- Northampton Massachusetts is a home to a Coca-Cola plant that produces several of their fruit juice lines. When Coca-Cola decided to expand their facility they were hailed for the additional 100 jobs they created. However, Coca-Cola’s pre-treatment facility has had problems with managing their effluent, putting the burden on the city. Despite Northampton’s $1.5 million dollar capacity upgrade the sugary effluent is difficult to treat and has resulted in additional costs for the city.
- Twin Falls Idaho celebrated the news that a new Greek yogurt facility that would result in hundreds of jobs for the area. However, with their treatment facility running at 90% capacity the city will need to carefully consider future growth and the types of industries they wish to attract.
Regular maintenance should result in improved plant reliability and increased economic efficiency. The ability to evaluate the impact of taking key processes or equipment off-line against various scenarios reduces the margin of risk when planning for preventative maintenance. In the scenario below, simulation could have been used in planning for the pump station going off-line to allow for the replacement of the older pump with the least amount of disruption. It could further be used to create contingency plans with respect to the current work-around of re-routing wastewater and that additional load placed on the two other pumps.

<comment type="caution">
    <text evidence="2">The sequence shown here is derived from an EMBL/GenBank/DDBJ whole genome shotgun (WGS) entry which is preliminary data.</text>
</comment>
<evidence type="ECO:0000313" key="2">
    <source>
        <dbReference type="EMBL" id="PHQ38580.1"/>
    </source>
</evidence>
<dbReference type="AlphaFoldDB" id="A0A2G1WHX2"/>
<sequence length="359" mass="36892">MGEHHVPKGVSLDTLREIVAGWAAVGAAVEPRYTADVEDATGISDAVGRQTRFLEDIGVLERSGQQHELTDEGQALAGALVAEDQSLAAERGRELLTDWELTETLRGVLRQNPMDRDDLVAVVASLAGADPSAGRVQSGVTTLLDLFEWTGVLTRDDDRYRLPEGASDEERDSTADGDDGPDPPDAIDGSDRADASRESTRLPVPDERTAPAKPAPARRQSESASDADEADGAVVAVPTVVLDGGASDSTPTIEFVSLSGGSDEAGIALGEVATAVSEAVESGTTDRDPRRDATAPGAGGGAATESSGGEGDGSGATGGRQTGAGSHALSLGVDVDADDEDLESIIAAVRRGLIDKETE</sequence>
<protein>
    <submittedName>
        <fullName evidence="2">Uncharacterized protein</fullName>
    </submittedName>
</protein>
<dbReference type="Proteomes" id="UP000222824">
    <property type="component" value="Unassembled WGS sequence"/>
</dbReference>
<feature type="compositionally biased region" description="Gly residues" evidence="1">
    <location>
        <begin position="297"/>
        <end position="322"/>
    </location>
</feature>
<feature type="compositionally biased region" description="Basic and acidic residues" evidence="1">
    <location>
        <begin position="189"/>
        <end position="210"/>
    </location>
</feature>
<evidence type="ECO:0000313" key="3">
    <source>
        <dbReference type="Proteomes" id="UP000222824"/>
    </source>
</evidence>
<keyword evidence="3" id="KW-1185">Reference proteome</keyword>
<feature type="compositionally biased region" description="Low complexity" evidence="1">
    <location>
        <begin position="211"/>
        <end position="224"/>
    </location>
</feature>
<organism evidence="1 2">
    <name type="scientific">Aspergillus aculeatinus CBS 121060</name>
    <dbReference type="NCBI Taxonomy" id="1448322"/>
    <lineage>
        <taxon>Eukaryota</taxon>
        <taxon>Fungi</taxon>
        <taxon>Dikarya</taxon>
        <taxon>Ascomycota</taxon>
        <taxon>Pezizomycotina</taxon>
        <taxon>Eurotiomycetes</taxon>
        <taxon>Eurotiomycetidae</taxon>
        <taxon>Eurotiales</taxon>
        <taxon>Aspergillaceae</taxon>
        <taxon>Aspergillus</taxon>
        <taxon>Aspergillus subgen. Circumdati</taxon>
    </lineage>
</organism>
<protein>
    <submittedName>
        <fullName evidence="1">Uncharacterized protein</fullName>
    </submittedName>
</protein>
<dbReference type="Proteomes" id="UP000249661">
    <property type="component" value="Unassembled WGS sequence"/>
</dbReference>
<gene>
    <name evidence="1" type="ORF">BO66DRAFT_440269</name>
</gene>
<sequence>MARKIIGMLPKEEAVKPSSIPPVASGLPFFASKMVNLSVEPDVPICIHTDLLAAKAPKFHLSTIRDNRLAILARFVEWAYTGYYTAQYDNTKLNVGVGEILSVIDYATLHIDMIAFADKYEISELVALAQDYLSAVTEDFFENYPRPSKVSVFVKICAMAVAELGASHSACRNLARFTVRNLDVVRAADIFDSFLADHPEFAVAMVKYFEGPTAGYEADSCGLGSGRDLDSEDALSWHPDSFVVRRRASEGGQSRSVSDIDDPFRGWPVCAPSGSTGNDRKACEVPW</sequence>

- Up to 700,000 gallons of wastewater was released into the Mississippi River after a pump failed due to wear at a Sauk Rapids lift station. It took 18 hours before crews could reroute the wastewater and it is unclear how long it will take before the replacement pump will be installed.
Extenuating circumstances can sometimes stack the odds against even the tightest run ship. Heavy rains, power outage, pump failure … how plant operators react and any subsequent release or spill can result is substantial fines and associated legal fees. SimuWorksTM can be used post event to demonstrate that your operators handled the situation as per established protocol and how alternate responses could not have yielded a difference outcome.
Urban planners, maintenance management and regulatory personal can all benefit from WWTP modelling and simulation. This unparalleled insight allows for improved planning and risk management capability that results in the opportunity for municipalities to save millions of dollars of capital expenditure as they grow to meet constituent needs.